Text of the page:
The dispute has continued to escalate, as Trump last week threatened to jack up the tariff rate on the next $200 billion in Chinese imports his administration plans to target to 25 percent, from the planned 10 percent.
China buys nearly $18 billion a year worth of goods from Washington state every year.
The latest tariff salvos stem from Trump's complaint that China is unfairly acquiring American technology via coercive joint ventures with US companies, cybertheft and other violations of intellectual property rights. This is the second tranche of such tariffs and comes into effect on August 23. Last year, China imported about $130 billion of USA goods.
China's exports growth unexpectedly accelerated in July despite fresh USA tariffs, while its trade surplus with the United States remained near record highs as Beijing and Washington ramped up a bitter dispute that has rattled financial markets.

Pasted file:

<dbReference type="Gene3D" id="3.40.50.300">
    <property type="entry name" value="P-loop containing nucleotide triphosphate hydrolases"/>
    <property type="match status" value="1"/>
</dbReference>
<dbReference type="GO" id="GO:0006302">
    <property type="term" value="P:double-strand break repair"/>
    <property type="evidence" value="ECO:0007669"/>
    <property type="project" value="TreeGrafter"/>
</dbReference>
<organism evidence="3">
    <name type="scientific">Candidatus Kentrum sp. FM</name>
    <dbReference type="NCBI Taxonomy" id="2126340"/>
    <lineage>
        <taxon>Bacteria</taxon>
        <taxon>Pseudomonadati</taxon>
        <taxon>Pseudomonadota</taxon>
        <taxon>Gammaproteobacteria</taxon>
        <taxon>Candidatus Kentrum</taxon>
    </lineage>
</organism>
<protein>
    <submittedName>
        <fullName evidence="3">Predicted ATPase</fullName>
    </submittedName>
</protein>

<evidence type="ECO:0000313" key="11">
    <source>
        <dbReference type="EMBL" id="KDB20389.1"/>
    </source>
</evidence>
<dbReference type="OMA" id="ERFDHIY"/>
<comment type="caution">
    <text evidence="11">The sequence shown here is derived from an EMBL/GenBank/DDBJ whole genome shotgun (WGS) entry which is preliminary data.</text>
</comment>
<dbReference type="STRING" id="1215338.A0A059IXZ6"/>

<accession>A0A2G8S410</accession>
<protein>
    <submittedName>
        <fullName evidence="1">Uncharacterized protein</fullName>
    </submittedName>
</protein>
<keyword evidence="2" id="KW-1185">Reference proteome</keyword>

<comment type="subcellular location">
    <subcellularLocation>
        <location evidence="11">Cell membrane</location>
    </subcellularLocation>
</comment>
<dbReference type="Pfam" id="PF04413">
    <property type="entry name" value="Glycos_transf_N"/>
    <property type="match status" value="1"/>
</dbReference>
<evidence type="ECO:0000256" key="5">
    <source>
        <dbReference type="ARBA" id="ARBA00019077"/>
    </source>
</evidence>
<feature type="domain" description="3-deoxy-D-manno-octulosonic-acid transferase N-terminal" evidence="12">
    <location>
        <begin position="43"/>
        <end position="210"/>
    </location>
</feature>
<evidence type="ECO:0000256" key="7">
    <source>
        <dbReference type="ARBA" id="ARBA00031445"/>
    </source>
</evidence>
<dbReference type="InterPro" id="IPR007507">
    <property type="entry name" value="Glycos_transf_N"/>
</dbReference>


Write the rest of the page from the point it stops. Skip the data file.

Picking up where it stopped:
The US Seminconductor Industry Association (SIA), which represents manufacturers and designers like Intel, Qualcomm and Texas Instruments, said on Tuesday it was "disappointed and puzzled" their products were on the final list of 279 product lines.
Beijing has called on U.S. officials to be "cool headed", but has warned it will retaliate against any tariffs with its own measures.
Trump has threatened to levy a 25% tariff on an additional $200 billion worth of Chinese imports to the United States - a move that would blow open the disagreement between the countries.
Washington already imposed 25 percent tariffs on $34 billion in Chinese products on July 6. Beijing is expected to hit $16 billion worth of USA goods with equal tariffs in response to Tuesday's move.
The world's two biggest economies are locked in a trade dispute over Washington's charges that China uses predatory tactics in a drive to supplant USA technological supremacy. "We have been very clear about the specific changes China should undertake".
China deprives US companies of the ability to set market-based terms in licensing and other technology-related negotiations.
This article was written by Damian Paletta, Amanda Erickson and David J. Lynch, reporters for The Washington Post.